Turning to Slide 5. Uniti continues to address these significant industry tailwinds with the eighth largest fiber network in the country and a growing portfolio of small cells, connected buildings, macro towers, and homes passed. We've amassed this valuable hard-to-replicate portfolio in only six years through our proprietary M&A efforts and organic sales strategy. And our portfolio is growing every day.

As you know, we're very engaged with the M&A market. And we know that private and strategic capital are valuing similar portfolios at 15 to 25 times cash multiples, so we're confident that we're creating shareholder value every day. As evidenced on Slide 6, fiber provides an attractive shared infrastructure model that can drive meaningful returns. Uniti acquires or builds new fiber with attractive long-term anchor cash flow economics in the mid- to high single digits.

We then add additional tenants with very high margin and minimal capex, resulting in combined cash flow yields of approximately 17%. We believe our past success is indicative of our future potential as we continue to see tremendous demand for new customer -- for new anchor customers, as well as realized lease-up success. Turning to Slide 7. In Uniti Leasing as a national wholesale provider across 42 states, we're driving highly profitable, passively managed lease-up revenue on our long-haul and metro routes and opportunistically growing our portfolio through proprietary M&A.

At Uniti Fiber, we're targeting less competitive Tier 2 and 3 markets largely in the southeastern U.S. and providing actively managed fiber solutions to wireless customers, as well as enterprise, schools, and government entities. Our strategy of targeting these underserved markets along with our national scale and customer relationships is driving unique demand. Slide 8 highlights the success we've had in leasing up our southeast fiber network, where we have substantial dense metro fiber.

To date, we sold over three times the recurring revenue on the major wireless anchor builds that have been completed. Over the past five quarters, we sold approximately $17 million of annualized lease-up MRR that is expected to generate incremental cash yields of over 50%. Including the lease-up to date we've sold since we began construction on our major wireless builds, we expect to generate a cumulative cash yield of 14% on these projects, doubling the initial anchor yield. These relatively new networks remain highly underutilized, and the expected additional lease-up in the coming years will continue to increase our cumulative cash yield.

In addition to focusing on leasing up our existing network, we'll continue to pursue select attractive anchor greenfield builds and lease up those networks with a mix of additional wireless and non-wireless customers. During the quarter as I mentioned earlier, dark fiber and small cell revenue grew 30% from the prior year, while enterprise revenue grew 17%, demonstrating that we're choosing good anchor markets to expand our network in a disciplined manner and that we're executing well on follow-on lease-up. Uniti Fiber sales bookings in the first quarter were approximately $0.5 million of MRR, and 90% of our sales bookings came from non-wireless customers. Uniti Fiber installed $0.5 million of MRR during the first quarter, with 68% of gross installs related to non-wireless, 24% related to wireless, and 8% related to bandwidth upgrades.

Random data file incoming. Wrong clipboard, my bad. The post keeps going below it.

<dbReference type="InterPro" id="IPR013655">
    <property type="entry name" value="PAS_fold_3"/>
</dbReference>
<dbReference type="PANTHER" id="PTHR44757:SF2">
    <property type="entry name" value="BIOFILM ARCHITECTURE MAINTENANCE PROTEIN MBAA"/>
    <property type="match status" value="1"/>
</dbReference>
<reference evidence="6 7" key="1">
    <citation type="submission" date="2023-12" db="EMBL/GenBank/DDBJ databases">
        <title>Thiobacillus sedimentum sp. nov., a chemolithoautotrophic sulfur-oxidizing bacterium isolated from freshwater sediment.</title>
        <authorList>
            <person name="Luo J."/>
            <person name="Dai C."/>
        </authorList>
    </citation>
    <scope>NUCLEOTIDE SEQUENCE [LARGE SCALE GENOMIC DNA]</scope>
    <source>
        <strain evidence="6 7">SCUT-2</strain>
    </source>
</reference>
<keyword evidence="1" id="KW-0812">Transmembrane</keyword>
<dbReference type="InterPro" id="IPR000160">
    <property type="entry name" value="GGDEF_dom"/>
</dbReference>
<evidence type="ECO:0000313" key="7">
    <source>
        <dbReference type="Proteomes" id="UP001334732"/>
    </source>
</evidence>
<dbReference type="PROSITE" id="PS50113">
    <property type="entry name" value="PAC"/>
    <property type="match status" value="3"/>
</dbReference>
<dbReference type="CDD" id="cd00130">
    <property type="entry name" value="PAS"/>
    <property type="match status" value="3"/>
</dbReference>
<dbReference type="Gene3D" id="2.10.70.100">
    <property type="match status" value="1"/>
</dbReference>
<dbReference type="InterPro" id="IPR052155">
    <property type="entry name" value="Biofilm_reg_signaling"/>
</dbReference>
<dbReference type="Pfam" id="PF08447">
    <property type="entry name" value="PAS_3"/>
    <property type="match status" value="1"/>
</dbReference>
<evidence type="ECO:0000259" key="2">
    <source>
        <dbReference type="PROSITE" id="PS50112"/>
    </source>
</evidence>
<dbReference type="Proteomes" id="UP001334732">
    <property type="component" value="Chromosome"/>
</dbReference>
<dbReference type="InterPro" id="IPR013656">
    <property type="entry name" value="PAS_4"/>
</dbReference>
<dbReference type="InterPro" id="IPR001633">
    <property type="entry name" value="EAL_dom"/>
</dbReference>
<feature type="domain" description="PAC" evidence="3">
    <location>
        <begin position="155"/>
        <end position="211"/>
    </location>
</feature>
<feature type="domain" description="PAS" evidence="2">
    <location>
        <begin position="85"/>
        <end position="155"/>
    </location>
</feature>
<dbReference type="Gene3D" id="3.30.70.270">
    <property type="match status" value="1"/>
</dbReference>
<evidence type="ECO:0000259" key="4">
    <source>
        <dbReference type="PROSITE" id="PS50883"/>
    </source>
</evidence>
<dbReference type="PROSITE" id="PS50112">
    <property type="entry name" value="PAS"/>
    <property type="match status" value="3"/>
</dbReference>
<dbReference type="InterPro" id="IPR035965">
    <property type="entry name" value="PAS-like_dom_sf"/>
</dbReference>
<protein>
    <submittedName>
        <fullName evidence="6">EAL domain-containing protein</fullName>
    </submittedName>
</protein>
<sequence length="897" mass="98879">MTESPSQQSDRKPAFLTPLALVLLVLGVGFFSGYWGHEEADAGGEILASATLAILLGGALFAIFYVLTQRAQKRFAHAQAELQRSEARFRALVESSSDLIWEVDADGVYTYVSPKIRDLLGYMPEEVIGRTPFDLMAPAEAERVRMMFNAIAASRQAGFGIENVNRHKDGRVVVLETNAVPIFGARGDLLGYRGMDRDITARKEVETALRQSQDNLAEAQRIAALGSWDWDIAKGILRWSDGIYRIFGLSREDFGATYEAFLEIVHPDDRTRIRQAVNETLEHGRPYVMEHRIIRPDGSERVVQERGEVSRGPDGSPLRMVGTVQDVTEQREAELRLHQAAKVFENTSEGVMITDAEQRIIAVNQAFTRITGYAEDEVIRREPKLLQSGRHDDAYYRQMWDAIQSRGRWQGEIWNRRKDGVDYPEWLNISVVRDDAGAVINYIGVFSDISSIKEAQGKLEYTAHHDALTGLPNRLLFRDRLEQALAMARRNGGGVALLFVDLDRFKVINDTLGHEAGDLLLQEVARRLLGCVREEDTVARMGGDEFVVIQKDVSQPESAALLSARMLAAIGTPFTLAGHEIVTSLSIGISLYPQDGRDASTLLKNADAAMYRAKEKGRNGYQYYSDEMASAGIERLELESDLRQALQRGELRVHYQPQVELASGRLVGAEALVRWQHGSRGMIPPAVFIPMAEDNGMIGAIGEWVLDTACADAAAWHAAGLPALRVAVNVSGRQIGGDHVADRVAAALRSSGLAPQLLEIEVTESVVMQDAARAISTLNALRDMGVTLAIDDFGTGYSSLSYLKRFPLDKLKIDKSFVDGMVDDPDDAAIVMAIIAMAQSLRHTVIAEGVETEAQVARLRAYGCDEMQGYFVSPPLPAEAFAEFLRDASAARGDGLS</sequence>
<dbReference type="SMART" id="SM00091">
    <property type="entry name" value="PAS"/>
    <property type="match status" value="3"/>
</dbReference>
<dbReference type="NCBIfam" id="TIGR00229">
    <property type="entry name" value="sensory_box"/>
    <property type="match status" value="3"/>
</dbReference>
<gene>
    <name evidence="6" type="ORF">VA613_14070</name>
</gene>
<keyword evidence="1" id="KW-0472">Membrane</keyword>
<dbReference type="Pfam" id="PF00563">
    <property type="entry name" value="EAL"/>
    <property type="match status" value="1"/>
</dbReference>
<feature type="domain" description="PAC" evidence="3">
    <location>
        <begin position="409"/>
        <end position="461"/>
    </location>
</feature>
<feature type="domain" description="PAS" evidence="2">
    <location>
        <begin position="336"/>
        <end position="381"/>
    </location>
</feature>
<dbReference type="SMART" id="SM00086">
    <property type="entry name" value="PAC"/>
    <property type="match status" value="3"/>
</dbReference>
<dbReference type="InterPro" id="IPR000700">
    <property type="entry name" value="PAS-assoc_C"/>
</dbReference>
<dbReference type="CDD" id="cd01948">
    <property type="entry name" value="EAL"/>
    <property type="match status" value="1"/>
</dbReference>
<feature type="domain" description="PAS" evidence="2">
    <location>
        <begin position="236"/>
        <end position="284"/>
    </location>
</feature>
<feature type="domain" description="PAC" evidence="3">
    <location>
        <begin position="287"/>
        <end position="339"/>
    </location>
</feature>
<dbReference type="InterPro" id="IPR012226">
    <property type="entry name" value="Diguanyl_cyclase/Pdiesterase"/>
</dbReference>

I'll now turn the call over to Ron, who will provide an update on Uniti Leasing.

Ron Mudry -- Chief Revenue Officer

Thanks, Kenny, and good afternoon, everyone. Turning to Slide 9. At Uniti Leasing, we continue to actively market over 3 million strand miles of fiber that is available to lease to third parties, making us one of the largest players in the wholesale fiber market. Our sales pipeline today stands at approximately $1 billion of total contract value, which translates to approximately $60 million of potential annual recurring revenue.

This reflects the continued significant interest from our wholesale customers, as well as the strategic value of these fiber strands. Approximately 75% of the deals utilize fiber we acquired as part of the settlement with Windstream, and our success is the result of less than one year of actively marketing this new fiber. We continue to be successful in monetizing our portfolio of assets, and to date have executed on opportunities that represent total remaining revenues under contract of $765 million with an average contract term remaining of 14.5 years and incremental cash flow yields of approximately 12%. As Slide 10 illustrates, we have executed and continue to pursue several different types of opportunities within our Uniti Leasing segment.